Becoming a Baliff

Do you want to become a Private Bailiff?

Bailiffs are persons authorized by law to enforce specific legal remedies or serve court documents against other persons. There are (2) classes of Bailiffs: Private and Public. Each class performs separate functions

What are the functions of a Private Bailiff?


Generally, under the Bailiff’s Act, he levies for arrears of rent in arrears and re-posses for a hire purchase debt.


Specifically, under the Income Tax Act, he may act as an authorized person to specifically carry out a distress for arrears of taxes due, on behalf of the Board of Inland Revenue.

How do I become a Private Bailiff?

You must satisfy the basic requirements set out in the Bailiff Act


Eighteen years or older;


Literate (must speak and write English);


Must pass an interview


Successfully complete a bailiff training course.


Sit and pass an examination.


Produce a certificate of good character from the police service.

The process has FOUR (4) STAGES



Send a written application for training to be a Private Bailiff to the Permanent Secretary at the Office of the Attorney General. Don’t forget to specify your name, address, date of birth and contact information. You are also required to provide two (2) forms of identification and two (2) Reference Letters.

View Bailiff's Act



Once you meet the requirements in STAGE 1, you will be notified by the Ministry of the Attorney General of the interview dates and times via the daily newspaper. Should you succeed at the interview, you will be informed that you need to participate in a Training Programme. At the end of the Training Programme, you will be required to sit an examination.


You will be rewarded with an interview and training certificate as well an examination certificate.



The Registrar of the Supreme Court will invite successful applicants to be licensed as private bailiffs. At this time, you will be required to provide the certificates you earned at STAGE 2 as well as a certificate of good character, a Bond ($5000.00 TT) and a license fee of $500.00.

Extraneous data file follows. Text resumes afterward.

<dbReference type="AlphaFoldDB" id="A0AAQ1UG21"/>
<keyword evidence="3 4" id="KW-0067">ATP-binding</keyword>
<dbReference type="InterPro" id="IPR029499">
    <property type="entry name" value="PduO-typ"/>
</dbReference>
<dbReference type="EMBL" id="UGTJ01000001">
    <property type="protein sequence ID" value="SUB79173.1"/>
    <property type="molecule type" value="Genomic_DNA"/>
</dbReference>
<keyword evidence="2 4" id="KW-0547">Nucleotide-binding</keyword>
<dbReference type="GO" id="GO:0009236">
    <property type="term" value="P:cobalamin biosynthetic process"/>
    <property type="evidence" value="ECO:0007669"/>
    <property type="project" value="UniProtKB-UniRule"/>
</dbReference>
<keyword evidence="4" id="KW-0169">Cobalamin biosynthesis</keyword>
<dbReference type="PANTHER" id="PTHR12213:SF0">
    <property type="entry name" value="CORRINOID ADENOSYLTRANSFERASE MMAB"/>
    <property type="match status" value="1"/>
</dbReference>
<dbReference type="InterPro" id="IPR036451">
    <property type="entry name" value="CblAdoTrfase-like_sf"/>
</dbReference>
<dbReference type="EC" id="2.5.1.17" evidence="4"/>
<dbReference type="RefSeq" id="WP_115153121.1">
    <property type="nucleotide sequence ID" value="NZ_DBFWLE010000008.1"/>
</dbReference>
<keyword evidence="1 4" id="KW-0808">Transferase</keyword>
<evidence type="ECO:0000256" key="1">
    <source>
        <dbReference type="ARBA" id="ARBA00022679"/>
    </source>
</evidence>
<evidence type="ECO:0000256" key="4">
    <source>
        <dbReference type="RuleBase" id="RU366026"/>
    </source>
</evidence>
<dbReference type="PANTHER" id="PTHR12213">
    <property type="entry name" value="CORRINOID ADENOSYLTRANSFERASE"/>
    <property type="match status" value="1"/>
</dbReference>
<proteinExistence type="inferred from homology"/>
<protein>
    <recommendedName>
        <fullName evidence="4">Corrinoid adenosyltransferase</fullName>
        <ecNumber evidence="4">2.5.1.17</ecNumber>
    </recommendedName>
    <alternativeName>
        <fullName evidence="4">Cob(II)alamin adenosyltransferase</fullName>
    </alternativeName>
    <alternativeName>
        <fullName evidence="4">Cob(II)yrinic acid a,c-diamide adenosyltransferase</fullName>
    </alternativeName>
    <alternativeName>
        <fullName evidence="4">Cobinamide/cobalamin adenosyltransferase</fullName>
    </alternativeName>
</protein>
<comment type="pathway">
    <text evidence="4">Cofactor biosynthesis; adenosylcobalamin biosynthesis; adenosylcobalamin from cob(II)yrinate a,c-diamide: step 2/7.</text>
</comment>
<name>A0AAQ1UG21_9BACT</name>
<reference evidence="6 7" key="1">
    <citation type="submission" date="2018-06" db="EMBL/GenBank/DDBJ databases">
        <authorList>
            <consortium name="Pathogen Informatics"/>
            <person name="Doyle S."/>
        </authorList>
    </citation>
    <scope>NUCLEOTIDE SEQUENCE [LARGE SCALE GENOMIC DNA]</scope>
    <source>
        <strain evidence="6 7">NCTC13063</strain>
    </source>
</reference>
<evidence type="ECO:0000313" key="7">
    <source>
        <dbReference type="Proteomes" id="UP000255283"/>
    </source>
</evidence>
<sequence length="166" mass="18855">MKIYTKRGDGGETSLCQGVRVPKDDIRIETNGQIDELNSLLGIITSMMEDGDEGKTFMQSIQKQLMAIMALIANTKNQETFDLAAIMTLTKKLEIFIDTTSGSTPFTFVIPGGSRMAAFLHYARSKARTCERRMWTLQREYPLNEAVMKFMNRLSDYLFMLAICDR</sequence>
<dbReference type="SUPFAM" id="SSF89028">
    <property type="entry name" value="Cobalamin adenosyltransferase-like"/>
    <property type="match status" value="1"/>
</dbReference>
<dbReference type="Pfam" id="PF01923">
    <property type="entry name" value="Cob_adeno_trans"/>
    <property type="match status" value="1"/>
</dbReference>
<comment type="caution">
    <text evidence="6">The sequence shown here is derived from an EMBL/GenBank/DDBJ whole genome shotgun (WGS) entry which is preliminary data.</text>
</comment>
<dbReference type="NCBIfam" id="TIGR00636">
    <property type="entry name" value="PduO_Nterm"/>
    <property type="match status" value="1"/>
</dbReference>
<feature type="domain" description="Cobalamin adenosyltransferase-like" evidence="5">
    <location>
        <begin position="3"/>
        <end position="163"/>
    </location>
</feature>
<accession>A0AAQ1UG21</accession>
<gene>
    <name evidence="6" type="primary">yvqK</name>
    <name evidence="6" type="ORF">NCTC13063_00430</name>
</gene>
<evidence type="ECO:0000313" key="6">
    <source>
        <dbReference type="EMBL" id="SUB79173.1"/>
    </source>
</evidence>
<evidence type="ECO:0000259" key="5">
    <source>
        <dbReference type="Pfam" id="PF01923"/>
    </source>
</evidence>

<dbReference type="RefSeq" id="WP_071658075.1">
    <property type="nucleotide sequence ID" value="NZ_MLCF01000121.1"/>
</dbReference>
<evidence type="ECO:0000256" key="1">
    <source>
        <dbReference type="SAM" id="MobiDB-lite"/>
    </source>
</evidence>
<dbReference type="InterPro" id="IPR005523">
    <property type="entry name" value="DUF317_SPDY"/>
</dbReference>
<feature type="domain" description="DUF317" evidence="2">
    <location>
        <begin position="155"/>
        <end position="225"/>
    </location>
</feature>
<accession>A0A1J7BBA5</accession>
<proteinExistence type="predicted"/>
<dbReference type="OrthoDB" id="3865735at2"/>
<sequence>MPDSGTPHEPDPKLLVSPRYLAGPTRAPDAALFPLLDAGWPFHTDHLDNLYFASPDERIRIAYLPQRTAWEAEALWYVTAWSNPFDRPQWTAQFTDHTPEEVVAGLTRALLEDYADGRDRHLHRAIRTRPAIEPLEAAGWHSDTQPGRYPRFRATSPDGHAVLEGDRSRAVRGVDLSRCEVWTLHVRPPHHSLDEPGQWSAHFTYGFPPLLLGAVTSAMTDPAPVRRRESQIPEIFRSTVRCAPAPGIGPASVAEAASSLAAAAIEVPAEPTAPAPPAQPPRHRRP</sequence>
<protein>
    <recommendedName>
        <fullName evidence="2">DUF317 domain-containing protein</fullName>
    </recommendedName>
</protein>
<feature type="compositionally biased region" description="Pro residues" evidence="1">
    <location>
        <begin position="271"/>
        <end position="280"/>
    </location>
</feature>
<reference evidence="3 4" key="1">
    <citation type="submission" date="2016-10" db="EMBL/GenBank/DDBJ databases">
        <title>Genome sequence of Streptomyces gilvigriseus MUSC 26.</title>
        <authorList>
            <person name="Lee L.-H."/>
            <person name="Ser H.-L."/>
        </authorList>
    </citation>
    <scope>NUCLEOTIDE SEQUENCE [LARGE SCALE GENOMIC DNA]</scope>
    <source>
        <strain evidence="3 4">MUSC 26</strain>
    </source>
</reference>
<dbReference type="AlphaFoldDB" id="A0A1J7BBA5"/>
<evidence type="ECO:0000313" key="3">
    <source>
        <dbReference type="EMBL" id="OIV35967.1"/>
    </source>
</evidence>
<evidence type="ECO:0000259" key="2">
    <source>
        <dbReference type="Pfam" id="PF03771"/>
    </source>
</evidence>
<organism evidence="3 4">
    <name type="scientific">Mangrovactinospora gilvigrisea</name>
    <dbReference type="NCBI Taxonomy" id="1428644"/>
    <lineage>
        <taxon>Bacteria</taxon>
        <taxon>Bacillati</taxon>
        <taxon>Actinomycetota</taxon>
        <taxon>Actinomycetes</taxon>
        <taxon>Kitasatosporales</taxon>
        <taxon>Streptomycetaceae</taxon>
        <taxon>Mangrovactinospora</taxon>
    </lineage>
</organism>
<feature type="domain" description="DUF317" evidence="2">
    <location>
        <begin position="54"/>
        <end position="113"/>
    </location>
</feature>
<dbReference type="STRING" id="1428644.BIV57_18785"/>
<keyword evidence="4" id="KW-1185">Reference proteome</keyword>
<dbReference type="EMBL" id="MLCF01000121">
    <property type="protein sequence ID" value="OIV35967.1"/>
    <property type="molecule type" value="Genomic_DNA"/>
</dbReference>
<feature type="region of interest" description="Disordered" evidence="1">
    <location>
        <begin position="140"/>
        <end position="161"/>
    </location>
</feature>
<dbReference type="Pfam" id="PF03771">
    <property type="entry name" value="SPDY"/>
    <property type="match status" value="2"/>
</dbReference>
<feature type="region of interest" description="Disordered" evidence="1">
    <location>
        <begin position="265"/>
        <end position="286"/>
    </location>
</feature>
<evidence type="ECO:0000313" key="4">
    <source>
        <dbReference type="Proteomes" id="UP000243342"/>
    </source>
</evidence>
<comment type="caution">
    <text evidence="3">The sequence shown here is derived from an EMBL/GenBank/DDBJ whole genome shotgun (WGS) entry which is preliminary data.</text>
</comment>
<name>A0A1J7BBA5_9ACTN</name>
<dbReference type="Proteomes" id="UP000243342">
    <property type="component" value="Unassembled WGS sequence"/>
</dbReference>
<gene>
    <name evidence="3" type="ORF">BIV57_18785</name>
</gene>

The Registrar alone has the authority to issue a license.



The Registrar of the Supreme Court will then provide the names of successful applicants to the daily newspapers for printing, inviting members of the public to comment on each applicant’s suitability for the post of Private Bailiff. This will be for a period of (14) days.

Are there any other opportunities available to a Private Bailiff?

You are permitted to operate as an auctioneer. You may become an auctioneer once you have obtained a license from the Board of Inland Revenue as required by the Auctioneers Act.

What are my duties to the public?

Generally, Bailiffs should act within the confines of the law. For more information please refer to the Bailiff's Code of Conduct.

View Bailiff Regulations (on page 14 of Bailiff's Act)

What rights do I have as a Bailiff


Protection of the law, particularly assistance from the Police to preserve the peace as is required by law as under the Income Tax Act and the Landlord and Tenants Ordinance where you reasonably believe that your personal safety is in danger.


Challenge of a decision taken by the Registrar of the Supreme Court.

How I exercise my rights as a Private Bailiff?


For protection, you should request assistance at a police station. Note that such assistance is currently not free.

To review, seek legal advice.

Private Baliff Licences


Private Bailiffs must display their Original Licenses to persons when performing their duties. The License must bear a clear image of the Private Bailiff. No other person can use the license of a Private Bailiff.


Licenses are valid for two (2) years. After two (2) years, licenses are renewed by the Registrar of the Supreme Court. The Registrar will advertise the time for renewal, which is every quarter of the calendar year.

Persons whose licenses are about to expire or have expired must submit:

A License Fee

A Bond

Annual Training Certificates

Certificate of Good Character

Suspensions and Cancellations

Licenses are suspended and cancelled by the Registrar of the Supreme Court. The Registrar may suspend or cancel a license on the grounds of:



Receipt of a complaint from a member of the public

A Private Bailiff who fails to surrender his license commits an offence with the following:

Using a license which has been suspended or cancelled

Operating without a license

These offences are punishable by a fine of $5000.00 TT and three years imprisonment.

Do you have a complaint against a Private Bailiff?

File a written complaint to the Magistrate’s Court of the District in which the act complained of occurred;

Report any unlawful activity to the police

For more information on applying to become a Private Bailiff, you can contact:

The Ministry of the Attorney General
Cabildo Chambers
23-27 St. Vincent Street, Port-of-Spain
Trinidad and Tobago

Telephone: 868-623-7010